Some Account of a Journey to the Cherokees in 1839-1840; Being Extracts from the Journal of David E. Knowles
- Bulletin of Friends' Historical Society of Philadelphia
- Friends Historical Association
- Volume 6, Number 3, Eleventh Month (November) 1915
- pp. 70-78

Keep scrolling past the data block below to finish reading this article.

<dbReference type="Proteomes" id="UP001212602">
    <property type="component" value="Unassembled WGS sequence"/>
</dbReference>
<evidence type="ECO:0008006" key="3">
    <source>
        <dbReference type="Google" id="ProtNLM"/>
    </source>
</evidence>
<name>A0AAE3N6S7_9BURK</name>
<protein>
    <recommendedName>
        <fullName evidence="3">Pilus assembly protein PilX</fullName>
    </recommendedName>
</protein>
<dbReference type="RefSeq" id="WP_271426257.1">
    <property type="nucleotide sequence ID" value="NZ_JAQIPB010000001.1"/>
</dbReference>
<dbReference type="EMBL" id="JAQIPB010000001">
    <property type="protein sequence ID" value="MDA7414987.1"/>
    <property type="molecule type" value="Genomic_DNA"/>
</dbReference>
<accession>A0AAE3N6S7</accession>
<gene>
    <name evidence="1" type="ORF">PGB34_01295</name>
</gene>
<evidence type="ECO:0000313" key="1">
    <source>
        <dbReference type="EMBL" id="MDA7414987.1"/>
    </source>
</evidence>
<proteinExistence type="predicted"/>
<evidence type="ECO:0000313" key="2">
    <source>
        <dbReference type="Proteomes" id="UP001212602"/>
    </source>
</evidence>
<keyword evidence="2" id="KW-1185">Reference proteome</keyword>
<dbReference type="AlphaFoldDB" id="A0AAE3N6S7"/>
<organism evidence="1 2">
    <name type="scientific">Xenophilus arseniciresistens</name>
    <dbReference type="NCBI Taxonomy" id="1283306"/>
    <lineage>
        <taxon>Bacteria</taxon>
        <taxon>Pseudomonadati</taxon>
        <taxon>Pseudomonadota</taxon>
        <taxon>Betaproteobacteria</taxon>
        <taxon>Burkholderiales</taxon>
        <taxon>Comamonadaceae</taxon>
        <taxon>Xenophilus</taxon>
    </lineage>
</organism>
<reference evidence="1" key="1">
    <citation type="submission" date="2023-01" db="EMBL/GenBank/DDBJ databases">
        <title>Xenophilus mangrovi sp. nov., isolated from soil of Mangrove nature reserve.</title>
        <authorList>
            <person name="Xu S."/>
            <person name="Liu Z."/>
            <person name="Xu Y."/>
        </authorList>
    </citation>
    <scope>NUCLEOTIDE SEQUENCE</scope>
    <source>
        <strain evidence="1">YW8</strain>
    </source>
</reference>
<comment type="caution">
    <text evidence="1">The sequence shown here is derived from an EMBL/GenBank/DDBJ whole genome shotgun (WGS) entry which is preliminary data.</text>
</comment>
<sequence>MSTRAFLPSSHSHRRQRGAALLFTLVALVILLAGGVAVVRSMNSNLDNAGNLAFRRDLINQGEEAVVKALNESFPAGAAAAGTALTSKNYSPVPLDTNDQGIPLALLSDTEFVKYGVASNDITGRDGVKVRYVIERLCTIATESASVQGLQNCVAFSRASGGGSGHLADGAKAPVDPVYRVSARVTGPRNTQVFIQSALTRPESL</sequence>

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70BULLETIN OF FRIENDS' HISTORICAL SOCIETY. quarters of ground in the rear, which may help in the upkeep of the house. This garden is at present much of a wilderness, although good crops have been raised on it this summer. Fences are down, chimneys need repointing, and the only water supply being from an outside well, the piping of the house from the nearest main, some two blocks distant, must be considered, besides adding a little simple plumbing to the equipment. All this will cost several hundred dollars more. Does not the need appeal to some of our generous members, who are not as yet represented in the Association? The Trustees of the John Woolman Memorial Association are: Isaac Sharpless, Haverford, Pa.; L. Hollingsworth Wood, Mt. Kisco, N. Y. ; Charles F. Jenkins, Philadelphia, Pa. ; Amelia M. Gummere, Haverford, Pa. ; Caroline H. Engle, Mt. Holly, N. J. ; Annie L. Woolman Jones, Moorestown, N. J. ; Howard M. Cooper, Camden, N. J.; Henry Tatnall Brown, Moorestown, N. J. ; C. Walter Bortón, Moorestown, N. J. SOME ACCOUNT OF A JOURNEY TO THE CHEROKEES1 IN 1839-1840; BEING EXTRACTS FROM THE JOURNAL OF DAVID E. KNOWLES. The manuscript of the Journal of David E. Knowles having come into the keeping of Friends' Historical Society of Philadelphia , it has been thought by the Council and Editor that extracts from this simple record will interest the readers of the Bulletin. There is less introspection than is usual in such diaries, and frequently there is little more than a statement of miles driven and places visited. Such entries will not be printed, except so far as may seem needful to indicate the course of the journey. The earlier parts of the Journal are given in full, to show the discouragements which were encountered at the outset. 1TlIe Cherokees were living in what is now the northeast corner of Oklahoma. SOME ACCOUNT OF A JOURNEY TO THE CHEROKEES. 71 It is not proposed to give the account of the visits to the meetings of Friends in the Middle West and elsewhere, but in general to restrict the extracts to those relating to the Indians. The travelers started from East Farnham, Province of Quebec, Canada, near the Vermont line, and, with the exception of the steamboat ride on their outward journey from Cincinnati to Little Rock, Arkansas, the whole expedition was made by carriage and horses. A nephew of the wife of David E. Knowles writes, " I was but a boy when Uncle David and Aunt Drusilla (who was my mother's sister) started on that long journey. . . . They went away with one horse and came back with two, one of them being the same one they drove away, a fine gray Hambletonian mare. They drove all the way to Iowa, when it was a territory. ... I think it was a very heroic undertaking for a lame man." David E. Knowles (1801-1848), the writer of the Journal, was born at Orange, Massachusetts. He was descended from Henry Knowles, who came to Boston in 1635 and went to Portsmouth and Warwick, Rhode Island. Samuel Knowles, of the fifth generation (1762-1832), lived at different times at Monkton , Vermont ; Orange, Massachusetts ; and East Farnham, Province of Quebec, Canada. He married Sally Woodard, and one of their six children was David E. Knowles, the writer of the Journal. David E. Knowles married Drusilla Hoskins, who accompanied him on his long journey. An account of the Meeting of East Farnham by Joshua Bull, a member of the Meeting, was published in the Bulletin for Eleventh month, 1908 (Vol. II, pp. 113-118), supplemented by an account of a visit to East Farnham in 1830 by Dr. Rowland Greene. David E. Knowles " was acknowledged a minister of the Society of Friends prior to 1836," and " was faithful in his calling ." " In the latter part of the year 1839," says the Memorial, issued by Fordham Monthly Meeting, 23d of Fourth month, 1849, " after passing through many exercises and conflicts from within and without, he gave up to a prospect, under which he had labored for a length of time, of performing a religious visit 72BULLETIN OF FRIENDS' HISTORICAL SOCIETY. to Friends in Indiana and Ohio...